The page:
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Simple Solutions That Work!,  Volume 5, September 2016 
Written by Ken Strausbaugh


Ken Strausbaugh
Technical & Testing Manager
Palmer Manufacturing & Supply, Inc.

Article Takeaways:

  1. Environmental concerns impact foundry operations
  2. Foundries and suppliers together need to train our workforce
  3. All foundries will become more machine and automated intensive

The foundry of the future will likely continue the trends of the recent past. Most of foundries of today are, greener (fewer emissions), cleaner (less particulates in the working environment), leaner (personnel performing multiple tasks), and more productive (higher tonnage per man hour) than in the past.

There are going to be continued pressures from the public and consequently from the regulators to minimize degradation of the environment in the future. This will include solid waste, air emissions, waste water, and storm water. Foundries will be required by law, the neighborhood, or pressured by costs to reduce sand disposal and the emission of anything that is considered a pollutant – particulate matter, sulfur dioxide, carbon dioxide, nitrogen oxides, volatile organic compounds, and metal fumes. Emissions from chemical binder systems will receive greater scrutiny in the future. The world is becoming more sensitive to environmental issues and foundries will need to adapt. Compliance has a cost but there can also be savings in reduction of inputs (energy efficiency, sand use, chemical consumption) which all reduce emissions.

The internal foundry environment will be cleaner. The recent regulations relative to silica exposure requires changes to processes that contribute to airborne silica. Dust collection equipment and the maintenance of it will have a higher priority. The prohibition of using compressed air to blowing out molds may contribute to the use of equipment that doesn’t just blow dirt from one mold to another. Cleaner foundries may make it easier to attract and retain employees. Effort will be required to maintain a cleaner foundry environment but there is still potential to actually be a better foundry because of it.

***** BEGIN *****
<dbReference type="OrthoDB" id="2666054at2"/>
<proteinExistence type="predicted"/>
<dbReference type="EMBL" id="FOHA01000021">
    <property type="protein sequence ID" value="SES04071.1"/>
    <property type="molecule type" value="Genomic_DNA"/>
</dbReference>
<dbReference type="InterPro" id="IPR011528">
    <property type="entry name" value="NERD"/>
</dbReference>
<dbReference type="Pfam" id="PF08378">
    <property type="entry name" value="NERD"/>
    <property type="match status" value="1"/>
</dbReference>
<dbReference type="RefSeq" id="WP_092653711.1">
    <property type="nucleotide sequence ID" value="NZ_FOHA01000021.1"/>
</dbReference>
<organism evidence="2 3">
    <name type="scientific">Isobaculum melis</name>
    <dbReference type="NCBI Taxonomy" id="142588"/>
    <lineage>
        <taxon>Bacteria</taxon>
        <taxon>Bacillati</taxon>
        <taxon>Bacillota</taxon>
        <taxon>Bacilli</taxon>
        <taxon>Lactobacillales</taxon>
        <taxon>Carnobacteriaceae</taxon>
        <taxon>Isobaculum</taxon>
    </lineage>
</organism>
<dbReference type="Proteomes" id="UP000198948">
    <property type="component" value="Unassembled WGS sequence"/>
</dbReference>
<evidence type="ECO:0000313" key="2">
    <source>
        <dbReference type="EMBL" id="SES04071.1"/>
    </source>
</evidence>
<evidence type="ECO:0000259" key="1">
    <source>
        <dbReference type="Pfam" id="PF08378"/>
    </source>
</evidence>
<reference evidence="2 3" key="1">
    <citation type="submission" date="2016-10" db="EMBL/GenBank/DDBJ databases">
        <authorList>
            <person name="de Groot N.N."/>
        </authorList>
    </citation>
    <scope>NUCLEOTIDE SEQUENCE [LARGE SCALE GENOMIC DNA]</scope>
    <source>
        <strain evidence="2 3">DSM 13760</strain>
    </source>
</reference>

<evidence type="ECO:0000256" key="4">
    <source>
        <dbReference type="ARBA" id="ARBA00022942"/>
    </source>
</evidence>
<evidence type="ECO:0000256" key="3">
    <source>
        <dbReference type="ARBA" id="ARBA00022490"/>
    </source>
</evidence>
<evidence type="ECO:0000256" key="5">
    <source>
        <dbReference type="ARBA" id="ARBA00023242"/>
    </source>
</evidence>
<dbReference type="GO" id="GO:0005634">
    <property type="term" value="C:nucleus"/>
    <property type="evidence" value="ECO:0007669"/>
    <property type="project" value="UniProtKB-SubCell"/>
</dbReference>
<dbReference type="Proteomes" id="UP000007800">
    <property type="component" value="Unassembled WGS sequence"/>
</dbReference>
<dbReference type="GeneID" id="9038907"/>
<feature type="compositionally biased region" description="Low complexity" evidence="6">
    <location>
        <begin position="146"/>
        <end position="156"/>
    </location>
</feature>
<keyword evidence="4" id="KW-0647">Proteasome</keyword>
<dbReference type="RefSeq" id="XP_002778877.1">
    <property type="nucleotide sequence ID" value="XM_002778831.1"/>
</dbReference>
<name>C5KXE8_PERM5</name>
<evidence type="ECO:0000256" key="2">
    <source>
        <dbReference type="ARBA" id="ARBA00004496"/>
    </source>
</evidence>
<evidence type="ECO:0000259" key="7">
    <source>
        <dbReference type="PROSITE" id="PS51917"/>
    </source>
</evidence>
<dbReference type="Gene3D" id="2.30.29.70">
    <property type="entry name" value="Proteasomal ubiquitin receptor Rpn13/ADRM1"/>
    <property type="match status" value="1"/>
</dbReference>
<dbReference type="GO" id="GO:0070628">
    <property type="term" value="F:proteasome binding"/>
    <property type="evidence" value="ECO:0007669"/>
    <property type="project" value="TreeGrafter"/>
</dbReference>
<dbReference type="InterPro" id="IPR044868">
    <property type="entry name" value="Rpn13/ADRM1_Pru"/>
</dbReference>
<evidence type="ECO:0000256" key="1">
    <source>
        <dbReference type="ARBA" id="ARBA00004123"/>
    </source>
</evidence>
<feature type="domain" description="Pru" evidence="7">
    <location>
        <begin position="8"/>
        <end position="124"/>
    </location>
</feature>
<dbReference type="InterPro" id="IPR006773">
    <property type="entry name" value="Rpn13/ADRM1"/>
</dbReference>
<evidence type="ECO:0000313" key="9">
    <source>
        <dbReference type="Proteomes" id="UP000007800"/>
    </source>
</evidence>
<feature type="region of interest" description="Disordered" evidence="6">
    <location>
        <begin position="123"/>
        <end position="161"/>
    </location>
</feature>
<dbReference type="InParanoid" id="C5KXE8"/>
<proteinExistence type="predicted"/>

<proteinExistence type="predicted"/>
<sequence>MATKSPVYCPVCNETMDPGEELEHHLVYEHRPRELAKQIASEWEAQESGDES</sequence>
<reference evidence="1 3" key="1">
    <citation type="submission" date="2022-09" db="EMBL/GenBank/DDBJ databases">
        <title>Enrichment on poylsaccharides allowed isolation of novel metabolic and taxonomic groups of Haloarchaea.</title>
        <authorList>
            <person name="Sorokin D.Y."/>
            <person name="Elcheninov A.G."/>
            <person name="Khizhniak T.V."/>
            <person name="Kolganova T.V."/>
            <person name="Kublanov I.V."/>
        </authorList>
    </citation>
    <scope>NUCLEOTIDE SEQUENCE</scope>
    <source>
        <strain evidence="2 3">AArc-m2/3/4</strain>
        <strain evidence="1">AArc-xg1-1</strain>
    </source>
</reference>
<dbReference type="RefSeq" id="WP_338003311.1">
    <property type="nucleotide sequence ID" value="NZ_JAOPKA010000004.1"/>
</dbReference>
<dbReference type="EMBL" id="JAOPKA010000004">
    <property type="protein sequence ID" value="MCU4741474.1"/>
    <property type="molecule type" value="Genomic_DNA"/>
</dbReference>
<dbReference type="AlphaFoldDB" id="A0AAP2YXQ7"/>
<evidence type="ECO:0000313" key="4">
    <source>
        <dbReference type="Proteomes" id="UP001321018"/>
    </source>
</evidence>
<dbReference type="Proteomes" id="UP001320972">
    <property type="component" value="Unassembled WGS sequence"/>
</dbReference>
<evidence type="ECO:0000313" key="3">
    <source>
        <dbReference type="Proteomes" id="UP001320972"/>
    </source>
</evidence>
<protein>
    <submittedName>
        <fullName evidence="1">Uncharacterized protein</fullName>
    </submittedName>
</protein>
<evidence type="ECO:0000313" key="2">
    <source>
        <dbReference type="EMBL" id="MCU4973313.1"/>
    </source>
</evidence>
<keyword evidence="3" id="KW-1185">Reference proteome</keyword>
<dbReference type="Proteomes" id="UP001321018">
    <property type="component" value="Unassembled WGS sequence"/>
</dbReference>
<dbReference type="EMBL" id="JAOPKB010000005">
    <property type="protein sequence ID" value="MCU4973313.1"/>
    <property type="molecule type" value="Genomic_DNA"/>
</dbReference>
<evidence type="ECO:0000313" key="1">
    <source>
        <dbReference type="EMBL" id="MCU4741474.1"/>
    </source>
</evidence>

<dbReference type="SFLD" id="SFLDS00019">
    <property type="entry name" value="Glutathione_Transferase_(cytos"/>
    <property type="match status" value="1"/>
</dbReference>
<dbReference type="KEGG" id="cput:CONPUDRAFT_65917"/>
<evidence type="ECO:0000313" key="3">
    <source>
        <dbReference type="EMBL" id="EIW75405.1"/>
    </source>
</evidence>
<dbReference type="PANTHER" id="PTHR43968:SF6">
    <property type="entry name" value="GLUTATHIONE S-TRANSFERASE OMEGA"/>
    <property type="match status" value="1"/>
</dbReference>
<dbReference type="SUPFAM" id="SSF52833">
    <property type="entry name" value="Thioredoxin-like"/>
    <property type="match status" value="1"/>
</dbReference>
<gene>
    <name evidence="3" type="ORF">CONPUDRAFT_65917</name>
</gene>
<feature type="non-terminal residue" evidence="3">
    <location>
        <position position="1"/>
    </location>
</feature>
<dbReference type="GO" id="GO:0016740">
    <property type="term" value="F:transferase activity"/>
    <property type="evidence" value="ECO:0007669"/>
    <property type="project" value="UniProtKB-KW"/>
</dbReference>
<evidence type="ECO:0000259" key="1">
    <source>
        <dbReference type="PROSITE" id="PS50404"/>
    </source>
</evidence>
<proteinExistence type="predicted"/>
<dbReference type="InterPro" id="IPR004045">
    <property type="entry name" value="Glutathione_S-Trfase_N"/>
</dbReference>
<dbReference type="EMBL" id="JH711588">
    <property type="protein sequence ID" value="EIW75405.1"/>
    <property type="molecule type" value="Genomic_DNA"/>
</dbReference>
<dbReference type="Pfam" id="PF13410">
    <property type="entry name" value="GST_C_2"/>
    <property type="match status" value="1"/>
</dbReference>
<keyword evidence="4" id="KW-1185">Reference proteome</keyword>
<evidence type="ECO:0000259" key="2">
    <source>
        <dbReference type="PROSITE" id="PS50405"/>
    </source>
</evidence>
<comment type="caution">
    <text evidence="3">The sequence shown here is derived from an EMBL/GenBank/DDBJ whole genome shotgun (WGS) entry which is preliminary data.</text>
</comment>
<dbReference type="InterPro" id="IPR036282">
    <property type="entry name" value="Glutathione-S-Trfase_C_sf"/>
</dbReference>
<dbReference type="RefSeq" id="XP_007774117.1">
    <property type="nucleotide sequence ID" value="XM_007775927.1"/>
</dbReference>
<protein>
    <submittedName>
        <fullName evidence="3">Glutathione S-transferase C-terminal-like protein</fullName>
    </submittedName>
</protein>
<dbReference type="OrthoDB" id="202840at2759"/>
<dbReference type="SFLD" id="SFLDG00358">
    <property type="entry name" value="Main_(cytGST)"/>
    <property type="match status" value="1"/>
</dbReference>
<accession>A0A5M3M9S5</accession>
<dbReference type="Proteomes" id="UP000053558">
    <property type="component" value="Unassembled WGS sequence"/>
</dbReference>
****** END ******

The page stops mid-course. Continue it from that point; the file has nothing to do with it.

A leaner better trained workforce will be essential. Foundries in the U.S. cannot compete with the lower wage levels acceptable in some other parts of the world so employees must contribute more per hour. Hourly labor costs do not need to be matched precisely because shipping costs must be added to the foreign competitors cost as well as the response time and ultimately the environmental costs of freighter transport will be included. However, a more knowledgeable well trained workforce is the first step in producing good castings at the minimal cost. Most schools cannot teach the fundamentals required for the foundry industries beyond the basic reading, writing, and arithmetic. Each successful foundry will incorporate training programs beyond the required safety programs to upgrade the employee’s skills. The employees will know how to monitor automated equipment so that it doesn’t generate more defects and scrap than manually operated tools while maintaining near 100% up-time. Employees will have a better understanding of the casting process from raw materials, through molding, melting, pouring, finishing, machining, inspection, and shipping. A lean, well trained workforce will help to reduce costs essential to competing with low cost/hour labor.

Foundries of the future will continue to become more automated and machine intensive. Advances in robotics will eliminate some of the work done by people. 3D printing will reduce experimental tooling costs and reduce development time for some castings. Some low production highly complex castings will be made using 3D printing. Any automation must reduce labor costs and maintain or improve quality making the foundry more competitive. Safety will be of high importance as the automated equipment doesn’t always recognize the presence of personnel. The finishing departments will see a dramatic reduction in manual chipping and grinding. Manipulators and robotics along with other automatic grinding machines will eliminate many of the difficult, tiring, and sometimes hazardous finishing jobs. More foundries will provide the final customer with a ready to use casting. The foundry will get quicker feedback regarding final casting quality and should be able to remedy problems without impacting the final customer.

Many of the specific changes suggested for the future may be not be incorporated and maybe some unforeseen countermeasures will be instituted but surely the foundry of the future will be greener, cleaner, leaner, and more productive. This is just a continuation of the progress over the generations.



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